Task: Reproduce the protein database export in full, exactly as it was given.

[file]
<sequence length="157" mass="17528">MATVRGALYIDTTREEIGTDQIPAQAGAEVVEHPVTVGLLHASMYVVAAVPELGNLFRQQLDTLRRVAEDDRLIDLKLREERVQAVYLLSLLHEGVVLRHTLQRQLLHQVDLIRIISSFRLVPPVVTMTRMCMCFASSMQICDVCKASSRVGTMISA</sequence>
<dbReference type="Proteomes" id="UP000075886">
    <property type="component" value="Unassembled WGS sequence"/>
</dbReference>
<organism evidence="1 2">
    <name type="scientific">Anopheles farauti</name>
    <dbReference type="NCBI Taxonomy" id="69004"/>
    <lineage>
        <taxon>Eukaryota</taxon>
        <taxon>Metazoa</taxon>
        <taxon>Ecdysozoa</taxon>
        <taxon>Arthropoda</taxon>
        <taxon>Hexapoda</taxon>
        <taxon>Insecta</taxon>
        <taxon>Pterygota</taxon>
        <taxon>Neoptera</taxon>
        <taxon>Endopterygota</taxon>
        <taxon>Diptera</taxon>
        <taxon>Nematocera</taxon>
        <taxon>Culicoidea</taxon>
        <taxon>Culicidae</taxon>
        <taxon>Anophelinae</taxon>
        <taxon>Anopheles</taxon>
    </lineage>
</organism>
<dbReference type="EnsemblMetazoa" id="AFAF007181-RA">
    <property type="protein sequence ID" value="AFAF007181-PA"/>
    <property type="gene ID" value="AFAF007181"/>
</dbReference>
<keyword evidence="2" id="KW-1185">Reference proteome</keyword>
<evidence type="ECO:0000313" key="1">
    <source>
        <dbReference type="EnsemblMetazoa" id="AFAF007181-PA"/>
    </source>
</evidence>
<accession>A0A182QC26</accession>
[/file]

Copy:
<sequence length="157" mass="17528">MATVRGALYIDTTREEIGTDQIPAQAGAEVVEHPVTVGLLHASMYVVAAVPELGNLFRQQLDTLRRVAEDDRLIDLKLREERVQAVYLLSLLHEGVVLRHTLQRQLLHQVDLIRIISSFRLVPPVVTMTRMCMCFASSMQICDVCKASSRVGTMISA</sequence>
<dbReference type="Proteomes" id="UP000075886">
    <property type="component" value="Unassembled WGS sequence"/>
</dbReference>
<organism evidence="1 2">
    <name type="scientific">Anopheles farauti</name>
    <dbReference type="NCBI Taxonomy" id="69004"/>
    <lineage>
        <taxon>Eukaryota</taxon>
        <taxon>Metazoa</taxon>
        <taxon>Ecdysozoa</taxon>
        <taxon>Arthropoda</taxon>
        <taxon>Hexapoda</taxon>
        <taxon>Insecta</taxon>
        <taxon>Pterygota</taxon>
        <taxon>Neoptera</taxon>
        <taxon>Endopterygota</taxon>
        <taxon>Diptera</taxon>
        <taxon>Nematocera</taxon>
        <taxon>Culicoidea</taxon>
        <taxon>Culicidae</taxon>
        <taxon>Anophelinae</taxon>
        <taxon>Anopheles</taxon>
    </lineage>
</organism>
<dbReference type="EnsemblMetazoa" id="AFAF007181-RA">
    <property type="protein sequence ID" value="AFAF007181-PA"/>
    <property type="gene ID" value="AFAF007181"/>
</dbReference>
<keyword evidence="2" id="KW-1185">Reference proteome</keyword>
<evidence type="ECO:0000313" key="1">
    <source>
        <dbReference type="EnsemblMetazoa" id="AFAF007181-PA"/>
    </source>
</evidence>
<accession>A0A182QC26</accession>